A boutique hotel is any small hotel with under 100 rooms. By that definition, you’re going to be able to find a “boutique” hotel in nearly any town in Thailand. Personally, I believe that a boutique hotel needs to have a certain measure of style and uniqueness before it’s earned its title.

iescape: This is the best site out there for finding the perfect boutique hotel, in my opinion. The hotels it recommends for Thailand are especially stunning.

Boutique Hotels Thailand: Lists twenty of the best boutique hotels in the country; from the islands of the south to the hill country up north.

Design Hotels: This site lists luxury, boutique, hotels around the world. There are six in Thailand, all in the south, three on Phuket.

accommodations thailand

Vacation Rentals

If you plan to stay in Thailand for a more than a few weeks, a vacation rental may be the way to go.

Not only are vacation rentals far more comfortable and private, they may save you money in the long run. Vacation rentals are my first choice nearly everywhere I travel. Living in a fully furnished home and being able to cook all my own meals is far more sustainable for a stay of a week or more.

In Thailand, I spent a glorious few months in a vacation rental on Phuket, just a short walk from the beach. Feeling like part of the community, shopping in the market alongside my Thai neighbors and enjoying Thai cuisine from the local beach restaurants, was what made it home away from home.

Vacation rentals offer a very uniquely immersive travel experience, and are fairly easy to find.

Booking through any of the online agencies is, absolutely, possible; however, booking on the ground is often the better way to go. A bit of bravery and some flexibility are required. Just turn up, book a couple of nights in a hotel where you want to spend more time, and pound the pavement. All of our best home rentals, in Thailand and elsewhere, have been located through locals on the ground.

How do you do it? Find a local real-estate agency and ask for a referral to a rental agent, or, rent a motorbike and ride around writing down the phone numbers from signs on the gates of rentals. They are out there, by the hundreds, trust me.

Wimdu: 500+ properties in Thailand alone, more spread out across SEA. One of the most popular vacation rental websites out there.

Vacation Rentals: Affiliated with Homeaway and VRBO, provides a comprehensive list of all the rentals in the area you’re searching in.

Airbnb: Possibly the most well-known vacation rental and B&B locator on the web. With thousands of properties in 150+ countries around the world, it’s a go-to for house-hunting.

VRBO and Homeaway: HomeAway is the mastermind of vacation rentals, and owns both VRBO and All homes must pass inspection, so you know you’re getting value.

Roomorama: An easy to use vacation rental booking site that allows you to narrow your search from thousands of homes to the perfect stay for you.


To be honest, camping in Thailand is generally not recommended. Camping is not impossible, it’s just more difficult to do than in other places in the world, and may be more trouble than it’s worth, for a few reasons. According to travelers who have tried it, these include:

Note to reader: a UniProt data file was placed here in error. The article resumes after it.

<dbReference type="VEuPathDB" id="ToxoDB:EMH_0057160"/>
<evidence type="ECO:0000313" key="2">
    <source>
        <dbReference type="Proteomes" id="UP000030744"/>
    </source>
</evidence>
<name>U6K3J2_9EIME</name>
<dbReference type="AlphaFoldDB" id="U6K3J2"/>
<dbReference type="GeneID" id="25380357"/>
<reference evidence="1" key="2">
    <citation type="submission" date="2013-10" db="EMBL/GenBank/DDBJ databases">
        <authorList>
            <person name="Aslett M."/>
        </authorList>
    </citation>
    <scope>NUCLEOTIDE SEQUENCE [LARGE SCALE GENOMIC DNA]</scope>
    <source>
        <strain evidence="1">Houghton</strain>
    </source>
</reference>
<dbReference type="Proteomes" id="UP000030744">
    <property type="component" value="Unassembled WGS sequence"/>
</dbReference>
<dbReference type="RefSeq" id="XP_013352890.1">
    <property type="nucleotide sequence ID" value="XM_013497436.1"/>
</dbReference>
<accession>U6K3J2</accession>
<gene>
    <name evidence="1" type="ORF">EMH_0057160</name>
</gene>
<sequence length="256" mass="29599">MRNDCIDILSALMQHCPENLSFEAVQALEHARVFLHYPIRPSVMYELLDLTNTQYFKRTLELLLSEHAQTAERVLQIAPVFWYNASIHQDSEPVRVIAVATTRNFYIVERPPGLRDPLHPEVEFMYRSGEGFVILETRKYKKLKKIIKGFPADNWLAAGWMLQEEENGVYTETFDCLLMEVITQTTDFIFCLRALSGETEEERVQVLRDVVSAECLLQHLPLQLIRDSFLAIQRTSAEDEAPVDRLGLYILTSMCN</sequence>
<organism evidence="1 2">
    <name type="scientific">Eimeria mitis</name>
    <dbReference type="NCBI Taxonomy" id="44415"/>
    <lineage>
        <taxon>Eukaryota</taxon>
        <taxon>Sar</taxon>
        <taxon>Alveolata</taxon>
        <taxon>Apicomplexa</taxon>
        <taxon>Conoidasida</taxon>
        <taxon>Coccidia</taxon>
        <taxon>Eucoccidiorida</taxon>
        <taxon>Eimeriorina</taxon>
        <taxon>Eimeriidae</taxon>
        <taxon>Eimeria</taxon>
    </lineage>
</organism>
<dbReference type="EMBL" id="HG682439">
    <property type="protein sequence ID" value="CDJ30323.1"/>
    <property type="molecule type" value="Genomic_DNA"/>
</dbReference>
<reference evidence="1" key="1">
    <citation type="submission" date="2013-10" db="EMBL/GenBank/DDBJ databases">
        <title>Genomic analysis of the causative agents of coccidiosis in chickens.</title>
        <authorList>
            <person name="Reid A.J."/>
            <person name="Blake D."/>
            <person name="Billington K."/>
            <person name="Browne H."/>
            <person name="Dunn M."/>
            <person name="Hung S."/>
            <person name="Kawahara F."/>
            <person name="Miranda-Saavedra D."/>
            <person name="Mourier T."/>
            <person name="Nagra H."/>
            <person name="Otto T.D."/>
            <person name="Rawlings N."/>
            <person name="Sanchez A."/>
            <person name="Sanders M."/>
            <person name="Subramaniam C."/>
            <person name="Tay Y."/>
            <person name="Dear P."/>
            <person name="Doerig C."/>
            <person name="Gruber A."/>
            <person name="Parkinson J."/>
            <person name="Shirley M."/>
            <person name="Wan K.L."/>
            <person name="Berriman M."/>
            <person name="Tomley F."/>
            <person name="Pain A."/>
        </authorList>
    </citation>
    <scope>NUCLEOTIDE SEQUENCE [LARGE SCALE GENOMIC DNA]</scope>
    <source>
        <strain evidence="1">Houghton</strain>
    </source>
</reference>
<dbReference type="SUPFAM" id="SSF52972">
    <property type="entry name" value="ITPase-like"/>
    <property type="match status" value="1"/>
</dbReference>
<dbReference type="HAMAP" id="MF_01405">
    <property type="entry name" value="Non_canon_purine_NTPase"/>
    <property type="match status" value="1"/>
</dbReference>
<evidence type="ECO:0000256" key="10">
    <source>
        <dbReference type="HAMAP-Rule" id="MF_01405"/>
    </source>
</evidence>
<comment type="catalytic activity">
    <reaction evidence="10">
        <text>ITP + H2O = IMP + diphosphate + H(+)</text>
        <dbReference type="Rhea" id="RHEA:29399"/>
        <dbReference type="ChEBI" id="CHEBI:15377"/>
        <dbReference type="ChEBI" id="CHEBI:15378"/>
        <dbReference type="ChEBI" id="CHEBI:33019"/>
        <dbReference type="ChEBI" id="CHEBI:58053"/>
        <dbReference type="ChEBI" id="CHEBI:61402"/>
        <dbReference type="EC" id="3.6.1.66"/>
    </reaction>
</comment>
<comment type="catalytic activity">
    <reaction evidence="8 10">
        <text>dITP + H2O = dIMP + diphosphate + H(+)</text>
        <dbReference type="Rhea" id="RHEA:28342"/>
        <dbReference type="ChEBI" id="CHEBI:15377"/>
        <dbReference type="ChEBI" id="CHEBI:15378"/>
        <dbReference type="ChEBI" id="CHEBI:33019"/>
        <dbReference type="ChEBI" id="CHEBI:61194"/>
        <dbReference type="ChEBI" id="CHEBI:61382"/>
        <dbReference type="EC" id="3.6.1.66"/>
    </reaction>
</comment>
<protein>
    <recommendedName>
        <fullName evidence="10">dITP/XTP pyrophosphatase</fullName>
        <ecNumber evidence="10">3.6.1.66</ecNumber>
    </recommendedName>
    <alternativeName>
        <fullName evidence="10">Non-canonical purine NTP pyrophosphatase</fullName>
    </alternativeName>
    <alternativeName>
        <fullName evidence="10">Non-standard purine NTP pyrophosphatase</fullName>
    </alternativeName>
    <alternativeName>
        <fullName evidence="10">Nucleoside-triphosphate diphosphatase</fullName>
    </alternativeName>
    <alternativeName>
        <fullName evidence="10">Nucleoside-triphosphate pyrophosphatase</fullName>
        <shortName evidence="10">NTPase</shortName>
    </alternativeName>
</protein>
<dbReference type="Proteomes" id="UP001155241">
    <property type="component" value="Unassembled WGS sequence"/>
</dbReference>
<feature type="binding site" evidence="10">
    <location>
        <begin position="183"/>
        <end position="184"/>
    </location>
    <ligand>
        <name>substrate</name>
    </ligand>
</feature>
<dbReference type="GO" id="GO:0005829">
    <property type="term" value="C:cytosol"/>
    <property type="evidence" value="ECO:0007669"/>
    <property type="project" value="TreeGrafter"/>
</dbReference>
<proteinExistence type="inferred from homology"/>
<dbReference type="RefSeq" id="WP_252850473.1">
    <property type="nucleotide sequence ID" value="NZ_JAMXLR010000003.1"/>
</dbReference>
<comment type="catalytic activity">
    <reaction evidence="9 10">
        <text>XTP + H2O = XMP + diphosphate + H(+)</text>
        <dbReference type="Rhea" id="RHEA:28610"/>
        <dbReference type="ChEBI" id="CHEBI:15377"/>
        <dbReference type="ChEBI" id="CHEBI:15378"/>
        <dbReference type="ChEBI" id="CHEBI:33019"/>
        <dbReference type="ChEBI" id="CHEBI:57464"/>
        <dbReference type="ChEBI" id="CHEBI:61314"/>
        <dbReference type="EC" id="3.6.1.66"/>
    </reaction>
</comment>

• High population density
  • Wildlife & jungle = insects
  • Campground fees are often higher than cheap hotel prices
  • Also: gear

TravelPod: Lists 30 campgrounds for Thailand

Travelled Paths: Lists their top places to sleep out under the stars in Southeast Asia, one of them is in Thailand.

accommodations Thailand

Unusual Accommodations

Thailand has a range of unusual accommodations, but most of them you won’t find online. The most unusual accommodations are the ones you tend to stumble across accidentally along the way.

Some things can’t be planned. That said, there are a few unique accommodations that you can check out in advance. Varying in price, some may be the height of luxury, while others are very affordable and simple.

River Kwai Jungle Rafts: An eco-hotel near Kanchanaburi, has been welcoming guests since 1976.

Limestone Lake Tours: My friends run this family style tour provider into the stunning Chieow Laan Lake and Khao Sok National Park. I can’t recommend enough letting them plan a few days excursion for you into one of the most stunning ecosystems in the world. We stayed at the floating houses, but there are tree houses further in too.

Khao Sok Treehouse Resort: This place is nothing short of amazing. Nestled in the rain forest, you’ll hear the gibbons in the morning.

Elephant Nature Park: There are a lot of dodgy elephant experiences to be had in Thailand. This is not one of them. An elephant rescue and rehabilitation center, this is a place to come and stay with the elephants, learn about them, and volunteer in their preservation. If you have one elephant experience in Thailand, this should be it.


Rarely, is it necessary to stay at a hostel in Thailand; simply because you can generally find hotels for low prices, and it’s often worth the extra buck not to hear the guy in the next room snoring loudly, or have to wade through the crazy on Khao San Road.

Find a cheap hotel instead and you’ll generally be better off. That said, if you’re a serious hostel fan and want to give it a go, or the legendary Bangkok hostel scene is calling to you, these sites will help you to find what you’re looking for.

HostelWorld: Relied upon by backpackers around the globe, HostelWorld has a decent selection of Thai hostels to check out.